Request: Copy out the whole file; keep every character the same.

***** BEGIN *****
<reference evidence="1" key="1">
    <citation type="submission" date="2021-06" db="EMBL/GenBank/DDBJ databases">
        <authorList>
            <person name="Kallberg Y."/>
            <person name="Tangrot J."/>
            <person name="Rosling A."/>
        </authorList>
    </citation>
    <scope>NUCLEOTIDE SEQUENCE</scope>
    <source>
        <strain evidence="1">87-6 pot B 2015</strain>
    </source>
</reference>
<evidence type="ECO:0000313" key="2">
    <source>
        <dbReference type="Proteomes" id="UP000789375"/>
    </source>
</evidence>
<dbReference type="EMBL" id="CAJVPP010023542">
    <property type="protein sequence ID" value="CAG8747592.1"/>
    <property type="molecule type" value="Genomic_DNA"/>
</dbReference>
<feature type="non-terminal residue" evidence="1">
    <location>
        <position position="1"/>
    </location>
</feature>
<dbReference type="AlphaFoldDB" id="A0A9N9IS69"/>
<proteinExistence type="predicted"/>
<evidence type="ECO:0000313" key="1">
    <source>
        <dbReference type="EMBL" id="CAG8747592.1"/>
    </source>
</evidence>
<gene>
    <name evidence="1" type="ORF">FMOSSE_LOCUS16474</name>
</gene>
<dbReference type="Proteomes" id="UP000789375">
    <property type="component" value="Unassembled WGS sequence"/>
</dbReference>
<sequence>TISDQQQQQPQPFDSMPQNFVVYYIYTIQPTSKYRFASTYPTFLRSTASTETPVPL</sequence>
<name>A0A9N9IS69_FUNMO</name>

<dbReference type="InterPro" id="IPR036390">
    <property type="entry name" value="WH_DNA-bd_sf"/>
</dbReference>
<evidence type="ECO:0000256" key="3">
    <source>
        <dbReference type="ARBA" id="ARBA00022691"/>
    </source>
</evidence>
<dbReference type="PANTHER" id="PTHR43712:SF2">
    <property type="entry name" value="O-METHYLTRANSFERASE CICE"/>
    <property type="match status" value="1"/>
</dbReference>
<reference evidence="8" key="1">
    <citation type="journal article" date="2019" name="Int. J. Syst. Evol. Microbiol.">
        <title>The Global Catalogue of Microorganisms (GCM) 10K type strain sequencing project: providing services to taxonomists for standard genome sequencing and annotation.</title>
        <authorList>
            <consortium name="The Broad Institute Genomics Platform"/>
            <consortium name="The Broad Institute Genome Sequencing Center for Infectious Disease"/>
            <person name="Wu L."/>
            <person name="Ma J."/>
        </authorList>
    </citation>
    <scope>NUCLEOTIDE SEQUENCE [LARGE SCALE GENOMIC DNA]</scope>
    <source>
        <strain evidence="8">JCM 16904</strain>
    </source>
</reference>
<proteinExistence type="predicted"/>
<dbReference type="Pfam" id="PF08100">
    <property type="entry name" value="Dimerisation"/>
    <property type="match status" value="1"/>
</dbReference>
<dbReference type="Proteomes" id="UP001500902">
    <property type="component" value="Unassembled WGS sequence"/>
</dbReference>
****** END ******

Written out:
<reference evidence="1" key="1">
    <citation type="submission" date="2021-06" db="EMBL/GenBank/DDBJ databases">
        <authorList>
            <person name="Kallberg Y."/>
            <person name="Tangrot J."/>
            <person name="Rosling A."/>
        </authorList>
    </citation>
    <scope>NUCLEOTIDE SEQUENCE</scope>
    <source>
        <strain evidence="1">87-6 pot B 2015</strain>
    </source>
</reference>
<evidence type="ECO:0000313" key="2">
    <source>
        <dbReference type="Proteomes" id="UP000789375"/>
    </source>
</evidence>
<dbReference type="EMBL" id="CAJVPP010023542">
    <property type="protein sequence ID" value="CAG8747592.1"/>
    <property type="molecule type" value="Genomic_DNA"/>
</dbReference>
<feature type="non-terminal residue" evidence="1">
    <location>
        <position position="1"/>
    </location>
</feature>
<dbReference type="AlphaFoldDB" id="A0A9N9IS69"/>
<proteinExistence type="predicted"/>
<evidence type="ECO:0000313" key="1">
    <source>
        <dbReference type="EMBL" id="CAG8747592.1"/>
    </source>
</evidence>
<gene>
    <name evidence="1" type="ORF">FMOSSE_LOCUS16474</name>
</gene>
<dbReference type="Proteomes" id="UP000789375">
    <property type="component" value="Unassembled WGS sequence"/>
</dbReference>
<sequence>TISDQQQQQPQPFDSMPQNFVVYYIYTIQPTSKYRFASTYPTFLRSTASTETPVPL</sequence>
<name>A0A9N9IS69_FUNMO</name>

<dbReference type="InterPro" id="IPR036390">
    <property type="entry name" value="WH_DNA-bd_sf"/>
</dbReference>
<evidence type="ECO:0000256" key="3">
    <source>
        <dbReference type="ARBA" id="ARBA00022691"/>
    </source>
</evidence>
<dbReference type="PANTHER" id="PTHR43712:SF2">
    <property type="entry name" value="O-METHYLTRANSFERASE CICE"/>
    <property type="match status" value="1"/>
</dbReference>
<reference evidence="8" key="1">
    <citation type="journal article" date="2019" name="Int. J. Syst. Evol. Microbiol.">
        <title>The Global Catalogue of Microorganisms (GCM) 10K type strain sequencing project: providing services to taxonomists for standard genome sequencing and annotation.</title>
        <authorList>
            <consortium name="The Broad Institute Genomics Platform"/>
            <consortium name="The Broad Institute Genome Sequencing Center for Infectious Disease"/>
            <person name="Wu L."/>
            <person name="Ma J."/>
        </authorList>
    </citation>
    <scope>NUCLEOTIDE SEQUENCE [LARGE SCALE GENOMIC DNA]</scope>
    <source>
        <strain evidence="8">JCM 16904</strain>
    </source>
</reference>
<proteinExistence type="predicted"/>
<dbReference type="Pfam" id="PF08100">
    <property type="entry name" value="Dimerisation"/>
    <property type="match status" value="1"/>
</dbReference>
<dbReference type="Proteomes" id="UP001500902">
    <property type="component" value="Unassembled WGS sequence"/>
</dbReference>